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TROPICAL RAINFORESTS

Geography and Animals

Group Number #2
Vicah Villanueca#30
Aya Gelonga#20
Andre Rhey C. Haro#6
GEOGRAPHY!
FAST FACTS!!
Tropical Rainforest as what the name states is located in the tropics
specifically about 23.5 degrees north (Tropic of Cancer) to 23.5
degrees south (Tropic of Capricorn).
Examples of areas where a tropical rainforest can be seen are a.)
South America b.) Africa c.) Asia. The largest tropical rainforest is
the Amazon rainforest of South America. Other large tropical
rainforests are located in Brazil, Indonesia, Zaire and some are on
Hawaii and other islands in the Pacific and Caribbean.
Tropical Rainforests do not occupy all the area of the tropics
because of different factors such as high land elevations and human
occupation.
ANIMALS!!
Fast Facts!!!
A tropical rainforest is full of life. Many different species of plants and
animals can be seen there.
About 50% of the world’s animal species can be spotted there. We
could simply classify them into vertebrates and invertebrates. Among
the two classifications of animals, the invertebrates are the most
numerous in the biome. Approximately about 95% (900,000) of the
world’s invertebrate species can be seen. About 41,00 species of
vertebrates can be seen in the biome.
Since the tropical rainforest can support thousands of animals, there
might still be a chance that there are unidentified animal species living
there.
All animals as we know it are classified as consumers whether they
are primary, secondary or tertiary.
These consumers usually live in the canopy and emergent layers.
Some animals hardly ever or even never touch the forest floor.
Tropical rainforests also have high animal diversity which means that
there is little or no chance of ecological disturbances in food chains.
Layers of the Forest
Animal Diversity
• A tropical rainforest has a high animal diversity shown by the
following animals:

Orangutans live in the tree tops of the


Southeast Asian tropical rainforests of Sumatra and Borneo. They
spend most of their lives in trees and descend from the trees very
rarely. The rainforest has an average monthly temperature of 20 to 28°
Celsius. It has an annual rainfall of between 1.5 and 10 meters. It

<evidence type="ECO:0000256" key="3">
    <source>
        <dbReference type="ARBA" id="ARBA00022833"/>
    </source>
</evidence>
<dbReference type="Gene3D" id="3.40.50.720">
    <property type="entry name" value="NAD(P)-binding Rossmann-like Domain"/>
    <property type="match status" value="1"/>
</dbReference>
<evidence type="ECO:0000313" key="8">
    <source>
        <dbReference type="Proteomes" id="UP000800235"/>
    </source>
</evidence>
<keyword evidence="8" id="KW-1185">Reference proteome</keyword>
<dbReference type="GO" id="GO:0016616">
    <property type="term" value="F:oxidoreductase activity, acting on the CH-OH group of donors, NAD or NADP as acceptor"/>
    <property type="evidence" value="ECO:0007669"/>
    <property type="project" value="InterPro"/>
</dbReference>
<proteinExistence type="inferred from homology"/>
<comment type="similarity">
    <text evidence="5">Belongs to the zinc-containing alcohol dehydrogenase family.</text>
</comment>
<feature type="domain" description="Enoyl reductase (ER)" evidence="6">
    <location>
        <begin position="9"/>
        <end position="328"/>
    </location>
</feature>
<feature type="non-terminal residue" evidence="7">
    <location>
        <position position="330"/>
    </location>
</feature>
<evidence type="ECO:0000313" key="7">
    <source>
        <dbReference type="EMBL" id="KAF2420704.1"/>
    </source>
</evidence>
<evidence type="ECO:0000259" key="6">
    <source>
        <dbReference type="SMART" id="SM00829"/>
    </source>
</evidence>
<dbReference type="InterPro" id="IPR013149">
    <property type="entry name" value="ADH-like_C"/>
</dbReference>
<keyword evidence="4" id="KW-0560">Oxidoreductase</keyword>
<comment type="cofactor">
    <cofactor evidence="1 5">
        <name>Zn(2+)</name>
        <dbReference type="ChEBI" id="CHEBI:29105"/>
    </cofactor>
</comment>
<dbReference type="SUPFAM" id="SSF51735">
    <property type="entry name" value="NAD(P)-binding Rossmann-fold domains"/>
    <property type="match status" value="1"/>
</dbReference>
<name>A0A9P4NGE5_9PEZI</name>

receives steady rainfall throughout the year with little seasonal
variation.
Also called “Man of the Forest”
The Orangutan is an omnivore but it mainly eats fruits, especially figs. Other food
includes nuts leaves, bark, insects and occasionally birds. Orangutans find
most of this food up in the trees where they live. They even find their water up
in the trees, in hollows, on leaves, and on their own hair after a rain. Most of the
Orangutan's day is spent foraging for food and resting
Chimpanzees
• The favorite foods of chimpanzees are fruits and young leaves, but they like
many different types of food. In the dry season they will eat buds and blossoms,
soft pitch, stems, galls, honey, bark and resin, seeds and nuts. Insects, like ants
and termites are also in their diet. On rare occasions they will hunt small game
like monkeys, pigs, and antelopes.
• For the most part, chimps forage on the ground. While searching for food,
troops will move around their territory, never staying long in one place. This
allows the vegetation to recover before the chimps return to the area again.
They do not compete for food with monkeys, who forage mostly in the canopy.

• Other examples:
• *Linne’s Sloth (Common Name: Two-
toed sloth
Genus: Cholopeus
Species: didactylus
• * Harpy Eagle (Common Names: Aguila
Harpía, Harpía
Genus: Harpia
Species: harpyja)
Biotic and abiotic interactions!!!

• Any given place may have several different ecosystems that vary in
size and complexity. A tropical island, for example, may have a rain
forest ecosystem that covers hundreds of square miles, a mangrove
swamp ecosystem along the coast, and an underwater coral reef
ecosystem. No matter how the size or complexity of an ecosystem is
characterized, all ecosystems exhibit a constant exchange of matter
and energy between the biotic and abiotic community. Ecosystem
components are so interconnected that a change in any one
component of an ecosystem will cause subsequent changes
throughout the system.
• Sunlight for example is used by plants for producing food in the
process called photosynthesis. Plants convert it to food together with
other elements such as Carbon dioxide (CO2), water, and minerals
from the soil. In this example, the biotic factor (plant) and the abiotic
factors (water, sunlight) are interacting. This interaction is very